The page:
The long awaited Astrological Book of Life is finished.
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The book I was always looking for, but could never find: an introduction to the origins of astrology from around the world. This is the story of a young dragon school teacher named Vaya who rides a train from Milan to Rome and has a long talk with Bhakta, a monkey carpenter from India. He restores antique train cabins. Together, with an old crow, they discuss the murky past of early planetary symbolism and ancient texts. Here is a sample:
Bhakta arranged his tools on the table and his tail hovered in the air. “A long illness appears tragic,” he said, “yet it is a temporary setback that brings a lesson.”
“Not a lesson I care to learn,” said Vaya. She stroked her chin beard while she listened to him talk.
“True. There is pain. But how often do we look at what happens during the setback of illness? We stay home. We learn to accept help. We find gratitude for others. We learn about the trials and setbacks of other people. One could say a long illness teaches us lessons that make us more complete.”
A rare silent moment filled the train compartment. Vaya felt her toes, happy in those Zumi-G boots. Jeero the crow sat still, his eyelids heavy. Bhakta turned back to his work. He began sanding a section of oak window trim with a piece of sandpaper wrapped around a block. He moved methodically. Finally the crow spoke.
“I am happy that my life has had interesting trials to break up the long periods of complete obstacle.”
Bhakta laughed. “Well said. Jupiter notices your tongue. But obstacles and trials, this is the nature of Saturn and Saturn can show pain in a person’s life, I don’t want to underestimate that.”
Vaya said, “But I can learn things without having a long illness.”
“Yes,” said Bhakta. “You can learn easier because when you were born Saturn was probably in a more positive place in the sky. Others were born under a Saturn that was square to their Moon. If that’s the case, lessons are harder to learn. You’ve met people who we say just never learn, right? They can have an advanced diploma, yet they repeat the same mistakes because they did not learn the lesson the first time around. This too is Saturn. He can also provide the discipline it takes to really succeed. But make no mistake, he can bring sorrows that the Moon, Venus or Jupiter will never bring.”
“Yay for Saturn,” said Vaya. She didn’t know what to make of this monkey. He was so chatty.
“In the ancient world they basically had the same understanding of Saturn that we have now. The city of Harran in Turkey thrived for about 3000 years until it was destroyed by Mongols in 1251, and the monks of Harran left us a prayer to Saturn that could have been written by any astrologer today:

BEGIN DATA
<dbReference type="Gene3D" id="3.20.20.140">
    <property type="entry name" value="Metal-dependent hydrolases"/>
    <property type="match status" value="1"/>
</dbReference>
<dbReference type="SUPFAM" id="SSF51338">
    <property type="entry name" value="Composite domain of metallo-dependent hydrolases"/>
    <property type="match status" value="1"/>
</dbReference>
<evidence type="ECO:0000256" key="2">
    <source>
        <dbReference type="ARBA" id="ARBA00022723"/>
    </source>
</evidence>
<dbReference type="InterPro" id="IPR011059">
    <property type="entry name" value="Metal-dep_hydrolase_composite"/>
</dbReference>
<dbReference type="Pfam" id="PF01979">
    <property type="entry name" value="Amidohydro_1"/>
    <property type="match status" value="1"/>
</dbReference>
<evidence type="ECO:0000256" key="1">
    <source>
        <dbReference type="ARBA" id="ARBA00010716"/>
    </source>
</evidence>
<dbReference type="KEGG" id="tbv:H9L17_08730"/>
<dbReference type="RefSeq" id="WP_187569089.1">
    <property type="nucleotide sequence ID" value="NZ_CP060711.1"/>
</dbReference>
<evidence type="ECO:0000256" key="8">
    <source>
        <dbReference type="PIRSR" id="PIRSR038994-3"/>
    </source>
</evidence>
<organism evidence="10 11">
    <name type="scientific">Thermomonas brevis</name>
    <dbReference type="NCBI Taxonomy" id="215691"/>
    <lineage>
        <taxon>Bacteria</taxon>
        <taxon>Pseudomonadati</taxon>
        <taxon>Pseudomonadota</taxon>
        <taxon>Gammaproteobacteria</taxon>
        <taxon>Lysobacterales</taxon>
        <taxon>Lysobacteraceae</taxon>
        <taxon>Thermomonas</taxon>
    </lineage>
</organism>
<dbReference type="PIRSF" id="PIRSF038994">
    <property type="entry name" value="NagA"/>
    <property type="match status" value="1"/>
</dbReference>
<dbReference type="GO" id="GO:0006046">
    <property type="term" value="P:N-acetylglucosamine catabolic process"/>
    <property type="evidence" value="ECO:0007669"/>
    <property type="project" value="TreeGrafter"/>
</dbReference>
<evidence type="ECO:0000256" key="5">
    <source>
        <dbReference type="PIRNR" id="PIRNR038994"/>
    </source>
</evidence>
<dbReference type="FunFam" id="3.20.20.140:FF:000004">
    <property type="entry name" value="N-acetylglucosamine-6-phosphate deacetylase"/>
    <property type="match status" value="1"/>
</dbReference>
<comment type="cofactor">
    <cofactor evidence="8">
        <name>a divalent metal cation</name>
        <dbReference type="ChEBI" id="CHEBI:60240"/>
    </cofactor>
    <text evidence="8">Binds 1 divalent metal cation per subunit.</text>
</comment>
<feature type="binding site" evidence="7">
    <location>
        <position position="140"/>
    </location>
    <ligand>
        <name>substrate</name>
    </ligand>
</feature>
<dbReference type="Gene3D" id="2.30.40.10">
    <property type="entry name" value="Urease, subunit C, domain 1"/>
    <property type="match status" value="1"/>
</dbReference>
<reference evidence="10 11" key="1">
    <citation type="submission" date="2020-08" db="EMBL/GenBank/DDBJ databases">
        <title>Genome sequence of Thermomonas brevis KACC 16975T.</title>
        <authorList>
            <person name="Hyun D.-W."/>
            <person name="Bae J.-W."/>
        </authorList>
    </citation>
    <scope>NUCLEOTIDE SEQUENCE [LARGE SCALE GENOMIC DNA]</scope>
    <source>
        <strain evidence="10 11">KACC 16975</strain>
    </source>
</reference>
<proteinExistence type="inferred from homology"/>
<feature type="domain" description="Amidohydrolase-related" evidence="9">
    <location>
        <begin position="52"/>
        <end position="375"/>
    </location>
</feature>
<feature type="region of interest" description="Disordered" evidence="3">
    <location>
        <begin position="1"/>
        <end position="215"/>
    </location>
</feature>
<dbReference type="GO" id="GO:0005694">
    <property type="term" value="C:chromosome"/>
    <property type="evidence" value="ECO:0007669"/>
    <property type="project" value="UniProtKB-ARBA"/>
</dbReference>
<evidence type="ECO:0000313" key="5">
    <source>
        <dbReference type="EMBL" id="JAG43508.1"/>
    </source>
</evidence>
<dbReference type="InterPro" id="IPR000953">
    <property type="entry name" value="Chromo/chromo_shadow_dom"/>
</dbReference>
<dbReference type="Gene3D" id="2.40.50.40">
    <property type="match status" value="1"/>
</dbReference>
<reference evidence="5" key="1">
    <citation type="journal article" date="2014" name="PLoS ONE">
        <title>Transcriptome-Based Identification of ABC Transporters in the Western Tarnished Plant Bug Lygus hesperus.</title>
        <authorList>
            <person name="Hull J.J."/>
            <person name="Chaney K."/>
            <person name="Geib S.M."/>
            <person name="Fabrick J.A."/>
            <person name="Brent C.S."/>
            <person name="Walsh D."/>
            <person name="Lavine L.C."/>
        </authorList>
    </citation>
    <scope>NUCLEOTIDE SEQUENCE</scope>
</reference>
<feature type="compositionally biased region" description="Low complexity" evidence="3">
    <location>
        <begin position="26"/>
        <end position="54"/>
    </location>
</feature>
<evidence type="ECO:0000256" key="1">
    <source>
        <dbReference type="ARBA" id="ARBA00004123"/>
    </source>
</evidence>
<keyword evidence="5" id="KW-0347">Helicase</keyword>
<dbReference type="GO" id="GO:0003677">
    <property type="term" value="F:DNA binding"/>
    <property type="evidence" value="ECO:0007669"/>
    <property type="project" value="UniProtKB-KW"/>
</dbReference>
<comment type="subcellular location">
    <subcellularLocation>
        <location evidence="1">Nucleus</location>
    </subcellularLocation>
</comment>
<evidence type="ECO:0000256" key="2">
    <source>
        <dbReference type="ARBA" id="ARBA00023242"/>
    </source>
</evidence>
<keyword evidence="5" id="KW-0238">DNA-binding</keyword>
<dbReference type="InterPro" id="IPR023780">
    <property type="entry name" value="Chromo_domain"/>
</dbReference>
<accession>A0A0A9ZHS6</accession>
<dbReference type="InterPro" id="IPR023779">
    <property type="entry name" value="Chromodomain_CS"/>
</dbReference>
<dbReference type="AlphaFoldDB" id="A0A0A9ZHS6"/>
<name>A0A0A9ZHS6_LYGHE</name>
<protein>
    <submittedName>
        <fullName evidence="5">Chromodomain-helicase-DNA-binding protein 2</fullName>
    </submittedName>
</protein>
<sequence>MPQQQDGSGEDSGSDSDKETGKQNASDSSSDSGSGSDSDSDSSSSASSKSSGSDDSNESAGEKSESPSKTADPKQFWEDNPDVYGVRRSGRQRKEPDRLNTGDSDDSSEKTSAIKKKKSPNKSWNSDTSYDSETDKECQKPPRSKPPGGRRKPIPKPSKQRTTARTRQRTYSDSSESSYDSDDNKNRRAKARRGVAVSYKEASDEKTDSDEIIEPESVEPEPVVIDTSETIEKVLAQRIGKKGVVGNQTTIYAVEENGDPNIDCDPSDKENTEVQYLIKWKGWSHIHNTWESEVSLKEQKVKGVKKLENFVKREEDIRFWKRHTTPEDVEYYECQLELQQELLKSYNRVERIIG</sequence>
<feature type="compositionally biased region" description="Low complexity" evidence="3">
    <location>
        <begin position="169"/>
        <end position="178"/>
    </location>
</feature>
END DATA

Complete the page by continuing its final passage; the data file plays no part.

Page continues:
Lord, whose name is revered, whose power is widespread, whose spirit sublime, O Lord Saturn the cold, the dry, the dark, the harmful….crafty sire who knowest all whiles, who art deceitful, sage, understanding, who causes prosperity or ruin, happy or unhappy is he whom thou makest such. I adjure thee O Primeval father, by thy great mercies, and thy noble qualities, to do for me this and that!
“They spoke this prayer, several times, while burning incense made of opium, grease and goat urine, wearing black, while in a place where they could gaze on Saturn in the night sky. But there is no devil here, they aren’t praying for death and destruction. They aren’t wearing black because they like evil, that’s not what is happening. They wear black because it is one of the symbolic colors of the planet. And the urine is probably an ingredient that helped make the incense burn longer.”
“How romantic,” said Jeero.
“As far as opium goes, I will say that substances are used in many religions. Many Christians still use wine today when they take communion. These Saturn worshippers were not so dissimilar to anyone who worships a God or Goddess today. They were appealing to a symbol that can represent obstacles to their livelihood and their health.”
Vaya asked, “Do the planets actually cause illness?”
“Ah, that’s the million dollar question. Do the planets cause the events? I tend to think not. The old saying is “as above, so below” meaning that the planets are a mirror or a map to what happens here. They reflect. You’ll hear it said, they do not cause, yet they correspond. They tell us when and they tell us to what degree, sometimes where, sometimes why and how. Does Venus send her rays across space to make a person attractive? Probably not.”
Jeero echoed, “Probably not.”
“Or maybe she does,” said Bhakta.
“Maybe she does,” he echoed again.
“Some writers, especially in more esoteric astrology like Rosicrucian, claim that yes, the planets do cause events directly just as the Moon effects a woman’s body every month. The other planetary effects are just more subtle. We accept that radio waves can traverse the solar system without disruption, so it’s not so wild to think that a planet can send us waves at the moment of birth or even at every moment. In fact, what if these rays do exist and they are so prevalent they are integral to everything, every single thing in life, all the time? Would we know? Or are we moving through the rays like fish move through the water? Fish chew their food and explore the sea bed. Does a fish know about the water? I’m not so sure.”
The Astrological Book of Life ©2020 by Timothy Ness firstname.lastname@example.org
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